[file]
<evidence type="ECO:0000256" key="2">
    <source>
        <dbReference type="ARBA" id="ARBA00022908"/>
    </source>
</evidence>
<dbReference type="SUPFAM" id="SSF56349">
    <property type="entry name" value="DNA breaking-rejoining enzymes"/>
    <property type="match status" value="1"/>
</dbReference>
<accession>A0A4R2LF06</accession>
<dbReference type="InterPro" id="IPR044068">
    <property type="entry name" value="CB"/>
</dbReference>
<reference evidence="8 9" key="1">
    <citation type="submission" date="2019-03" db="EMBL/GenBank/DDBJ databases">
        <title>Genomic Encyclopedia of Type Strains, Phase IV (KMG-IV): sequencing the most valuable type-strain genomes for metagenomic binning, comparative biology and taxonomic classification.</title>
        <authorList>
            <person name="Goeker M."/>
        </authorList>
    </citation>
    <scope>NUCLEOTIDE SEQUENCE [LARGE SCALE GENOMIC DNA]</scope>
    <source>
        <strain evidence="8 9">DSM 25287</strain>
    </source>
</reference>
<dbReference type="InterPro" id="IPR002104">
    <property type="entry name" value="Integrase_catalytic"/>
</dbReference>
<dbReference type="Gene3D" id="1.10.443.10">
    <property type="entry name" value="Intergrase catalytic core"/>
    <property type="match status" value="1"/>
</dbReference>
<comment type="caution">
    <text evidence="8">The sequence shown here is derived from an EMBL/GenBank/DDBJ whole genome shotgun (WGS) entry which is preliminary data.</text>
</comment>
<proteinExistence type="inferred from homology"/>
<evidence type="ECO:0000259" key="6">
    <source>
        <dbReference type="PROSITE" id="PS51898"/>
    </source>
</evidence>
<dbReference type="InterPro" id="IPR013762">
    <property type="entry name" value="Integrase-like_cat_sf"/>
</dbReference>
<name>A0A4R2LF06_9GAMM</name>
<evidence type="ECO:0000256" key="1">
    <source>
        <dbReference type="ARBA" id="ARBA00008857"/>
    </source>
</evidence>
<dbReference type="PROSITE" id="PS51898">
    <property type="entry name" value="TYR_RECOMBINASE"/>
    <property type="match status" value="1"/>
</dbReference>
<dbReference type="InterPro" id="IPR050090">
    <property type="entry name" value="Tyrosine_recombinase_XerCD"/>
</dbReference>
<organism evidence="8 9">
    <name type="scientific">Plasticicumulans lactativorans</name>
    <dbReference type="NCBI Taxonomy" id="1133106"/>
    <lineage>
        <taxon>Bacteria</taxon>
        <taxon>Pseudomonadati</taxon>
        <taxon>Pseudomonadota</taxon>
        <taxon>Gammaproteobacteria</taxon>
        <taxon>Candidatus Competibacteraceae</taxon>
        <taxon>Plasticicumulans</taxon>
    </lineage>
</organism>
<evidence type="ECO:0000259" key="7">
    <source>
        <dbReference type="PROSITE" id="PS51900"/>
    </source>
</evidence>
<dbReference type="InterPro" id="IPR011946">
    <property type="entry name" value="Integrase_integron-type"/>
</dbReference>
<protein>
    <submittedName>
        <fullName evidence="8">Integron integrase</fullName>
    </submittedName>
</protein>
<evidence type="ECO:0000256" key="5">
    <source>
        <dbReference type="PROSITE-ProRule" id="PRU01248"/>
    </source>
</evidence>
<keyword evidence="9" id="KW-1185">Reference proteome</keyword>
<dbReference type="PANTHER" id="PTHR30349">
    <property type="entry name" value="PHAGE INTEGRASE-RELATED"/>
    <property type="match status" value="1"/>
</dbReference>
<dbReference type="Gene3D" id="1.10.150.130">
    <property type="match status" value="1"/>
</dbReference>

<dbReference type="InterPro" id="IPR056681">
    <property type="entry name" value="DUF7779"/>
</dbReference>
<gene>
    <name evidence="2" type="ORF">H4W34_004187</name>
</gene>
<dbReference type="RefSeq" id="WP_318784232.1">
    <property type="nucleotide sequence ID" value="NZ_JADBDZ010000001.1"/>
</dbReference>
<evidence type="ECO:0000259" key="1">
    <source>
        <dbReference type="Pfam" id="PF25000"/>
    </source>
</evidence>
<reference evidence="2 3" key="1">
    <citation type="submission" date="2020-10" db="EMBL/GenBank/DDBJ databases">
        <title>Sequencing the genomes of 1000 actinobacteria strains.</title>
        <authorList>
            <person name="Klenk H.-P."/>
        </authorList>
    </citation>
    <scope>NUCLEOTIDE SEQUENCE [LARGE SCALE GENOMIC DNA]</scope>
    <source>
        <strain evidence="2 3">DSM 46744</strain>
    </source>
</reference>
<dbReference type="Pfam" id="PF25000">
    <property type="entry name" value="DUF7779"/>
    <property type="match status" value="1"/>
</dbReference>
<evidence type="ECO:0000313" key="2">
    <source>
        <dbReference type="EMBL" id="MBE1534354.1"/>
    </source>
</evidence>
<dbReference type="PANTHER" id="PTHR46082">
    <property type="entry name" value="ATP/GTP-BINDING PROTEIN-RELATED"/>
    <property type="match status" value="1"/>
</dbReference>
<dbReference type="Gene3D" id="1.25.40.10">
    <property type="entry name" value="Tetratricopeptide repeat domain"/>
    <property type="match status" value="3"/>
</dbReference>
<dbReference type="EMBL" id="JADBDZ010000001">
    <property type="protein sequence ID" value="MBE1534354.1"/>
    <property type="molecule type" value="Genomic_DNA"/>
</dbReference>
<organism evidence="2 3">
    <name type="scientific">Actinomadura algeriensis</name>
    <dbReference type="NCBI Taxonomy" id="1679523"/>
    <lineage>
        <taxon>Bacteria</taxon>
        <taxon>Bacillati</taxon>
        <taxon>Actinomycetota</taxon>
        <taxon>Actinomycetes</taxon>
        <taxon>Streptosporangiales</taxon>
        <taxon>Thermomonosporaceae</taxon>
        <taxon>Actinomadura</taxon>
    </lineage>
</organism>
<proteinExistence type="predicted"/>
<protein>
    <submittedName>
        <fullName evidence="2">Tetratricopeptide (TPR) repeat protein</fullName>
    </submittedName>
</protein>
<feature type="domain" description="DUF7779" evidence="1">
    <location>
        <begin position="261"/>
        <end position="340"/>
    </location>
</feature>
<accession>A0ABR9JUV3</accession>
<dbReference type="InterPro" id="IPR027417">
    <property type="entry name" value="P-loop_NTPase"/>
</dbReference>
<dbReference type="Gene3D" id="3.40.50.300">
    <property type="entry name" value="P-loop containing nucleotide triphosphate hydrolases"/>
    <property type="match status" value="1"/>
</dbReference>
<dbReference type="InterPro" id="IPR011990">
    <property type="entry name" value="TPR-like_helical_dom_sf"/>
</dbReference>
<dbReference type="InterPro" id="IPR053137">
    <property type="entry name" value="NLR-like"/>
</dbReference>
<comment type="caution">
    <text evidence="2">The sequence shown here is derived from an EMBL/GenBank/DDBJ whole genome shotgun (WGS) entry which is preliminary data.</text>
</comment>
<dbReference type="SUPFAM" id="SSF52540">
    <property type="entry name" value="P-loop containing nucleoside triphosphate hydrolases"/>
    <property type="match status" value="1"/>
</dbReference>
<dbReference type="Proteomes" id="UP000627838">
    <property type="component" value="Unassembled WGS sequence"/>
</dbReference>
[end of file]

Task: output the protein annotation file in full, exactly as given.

<evidence type="ECO:0000256" key="2">
    <source>
        <dbReference type="ARBA" id="ARBA00022908"/>
    </source>
</evidence>
<dbReference type="SUPFAM" id="SSF56349">
    <property type="entry name" value="DNA breaking-rejoining enzymes"/>
    <property type="match status" value="1"/>
</dbReference>
<accession>A0A4R2LF06</accession>
<dbReference type="InterPro" id="IPR044068">
    <property type="entry name" value="CB"/>
</dbReference>
<reference evidence="8 9" key="1">
    <citation type="submission" date="2019-03" db="EMBL/GenBank/DDBJ databases">
        <title>Genomic Encyclopedia of Type Strains, Phase IV (KMG-IV): sequencing the most valuable type-strain genomes for metagenomic binning, comparative biology and taxonomic classification.</title>
        <authorList>
            <person name="Goeker M."/>
        </authorList>
    </citation>
    <scope>NUCLEOTIDE SEQUENCE [LARGE SCALE GENOMIC DNA]</scope>
    <source>
        <strain evidence="8 9">DSM 25287</strain>
    </source>
</reference>
<dbReference type="InterPro" id="IPR002104">
    <property type="entry name" value="Integrase_catalytic"/>
</dbReference>
<dbReference type="Gene3D" id="1.10.443.10">
    <property type="entry name" value="Intergrase catalytic core"/>
    <property type="match status" value="1"/>
</dbReference>
<comment type="caution">
    <text evidence="8">The sequence shown here is derived from an EMBL/GenBank/DDBJ whole genome shotgun (WGS) entry which is preliminary data.</text>
</comment>
<proteinExistence type="inferred from homology"/>
<evidence type="ECO:0000259" key="6">
    <source>
        <dbReference type="PROSITE" id="PS51898"/>
    </source>
</evidence>
<dbReference type="InterPro" id="IPR013762">
    <property type="entry name" value="Integrase-like_cat_sf"/>
</dbReference>
<name>A0A4R2LF06_9GAMM</name>
<evidence type="ECO:0000256" key="1">
    <source>
        <dbReference type="ARBA" id="ARBA00008857"/>
    </source>
</evidence>
<dbReference type="PROSITE" id="PS51898">
    <property type="entry name" value="TYR_RECOMBINASE"/>
    <property type="match status" value="1"/>
</dbReference>
<dbReference type="InterPro" id="IPR050090">
    <property type="entry name" value="Tyrosine_recombinase_XerCD"/>
</dbReference>
<organism evidence="8 9">
    <name type="scientific">Plasticicumulans lactativorans</name>
    <dbReference type="NCBI Taxonomy" id="1133106"/>
    <lineage>
        <taxon>Bacteria</taxon>
        <taxon>Pseudomonadati</taxon>
        <taxon>Pseudomonadota</taxon>
        <taxon>Gammaproteobacteria</taxon>
        <taxon>Candidatus Competibacteraceae</taxon>
        <taxon>Plasticicumulans</taxon>
    </lineage>
</organism>
<evidence type="ECO:0000259" key="7">
    <source>
        <dbReference type="PROSITE" id="PS51900"/>
    </source>
</evidence>
<dbReference type="InterPro" id="IPR011946">
    <property type="entry name" value="Integrase_integron-type"/>
</dbReference>
<protein>
    <submittedName>
        <fullName evidence="8">Integron integrase</fullName>
    </submittedName>
</protein>
<evidence type="ECO:0000256" key="5">
    <source>
        <dbReference type="PROSITE-ProRule" id="PRU01248"/>
    </source>
</evidence>
<keyword evidence="9" id="KW-1185">Reference proteome</keyword>
<dbReference type="PANTHER" id="PTHR30349">
    <property type="entry name" value="PHAGE INTEGRASE-RELATED"/>
    <property type="match status" value="1"/>
</dbReference>
<dbReference type="Gene3D" id="1.10.150.130">
    <property type="match status" value="1"/>
</dbReference>

<dbReference type="InterPro" id="IPR056681">
    <property type="entry name" value="DUF7779"/>
</dbReference>
<gene>
    <name evidence="2" type="ORF">H4W34_004187</name>
</gene>
<dbReference type="RefSeq" id="WP_318784232.1">
    <property type="nucleotide sequence ID" value="NZ_JADBDZ010000001.1"/>
</dbReference>
<evidence type="ECO:0000259" key="1">
    <source>
        <dbReference type="Pfam" id="PF25000"/>
    </source>
</evidence>
<reference evidence="2 3" key="1">
    <citation type="submission" date="2020-10" db="EMBL/GenBank/DDBJ databases">
        <title>Sequencing the genomes of 1000 actinobacteria strains.</title>
        <authorList>
            <person name="Klenk H.-P."/>
        </authorList>
    </citation>
    <scope>NUCLEOTIDE SEQUENCE [LARGE SCALE GENOMIC DNA]</scope>
    <source>
        <strain evidence="2 3">DSM 46744</strain>
    </source>
</reference>
<dbReference type="Pfam" id="PF25000">
    <property type="entry name" value="DUF7779"/>
    <property type="match status" value="1"/>
</dbReference>
<evidence type="ECO:0000313" key="2">
    <source>
        <dbReference type="EMBL" id="MBE1534354.1"/>
    </source>
</evidence>
<dbReference type="PANTHER" id="PTHR46082">
    <property type="entry name" value="ATP/GTP-BINDING PROTEIN-RELATED"/>
    <property type="match status" value="1"/>
</dbReference>
<dbReference type="Gene3D" id="1.25.40.10">
    <property type="entry name" value="Tetratricopeptide repeat domain"/>
    <property type="match status" value="3"/>
</dbReference>
<dbReference type="EMBL" id="JADBDZ010000001">
    <property type="protein sequence ID" value="MBE1534354.1"/>
    <property type="molecule type" value="Genomic_DNA"/>
</dbReference>
<organism evidence="2 3">
    <name type="scientific">Actinomadura algeriensis</name>
    <dbReference type="NCBI Taxonomy" id="1679523"/>
    <lineage>
        <taxon>Bacteria</taxon>
        <taxon>Bacillati</taxon>
        <taxon>Actinomycetota</taxon>
        <taxon>Actinomycetes</taxon>
        <taxon>Streptosporangiales</taxon>
        <taxon>Thermomonosporaceae</taxon>
        <taxon>Actinomadura</taxon>
    </lineage>
</organism>
<proteinExistence type="predicted"/>
<protein>
    <submittedName>
        <fullName evidence="2">Tetratricopeptide (TPR) repeat protein</fullName>
    </submittedName>
</protein>
<feature type="domain" description="DUF7779" evidence="1">
    <location>
        <begin position="261"/>
        <end position="340"/>
    </location>
</feature>
<accession>A0ABR9JUV3</accession>
<dbReference type="InterPro" id="IPR027417">
    <property type="entry name" value="P-loop_NTPase"/>
</dbReference>
<dbReference type="Gene3D" id="3.40.50.300">
    <property type="entry name" value="P-loop containing nucleotide triphosphate hydrolases"/>
    <property type="match status" value="1"/>
</dbReference>
<dbReference type="InterPro" id="IPR011990">
    <property type="entry name" value="TPR-like_helical_dom_sf"/>
</dbReference>
<dbReference type="InterPro" id="IPR053137">
    <property type="entry name" value="NLR-like"/>
</dbReference>
<comment type="caution">
    <text evidence="2">The sequence shown here is derived from an EMBL/GenBank/DDBJ whole genome shotgun (WGS) entry which is preliminary data.</text>
</comment>
<dbReference type="SUPFAM" id="SSF52540">
    <property type="entry name" value="P-loop containing nucleoside triphosphate hydrolases"/>
    <property type="match status" value="1"/>
</dbReference>
<dbReference type="Proteomes" id="UP000627838">
    <property type="component" value="Unassembled WGS sequence"/>
</dbReference>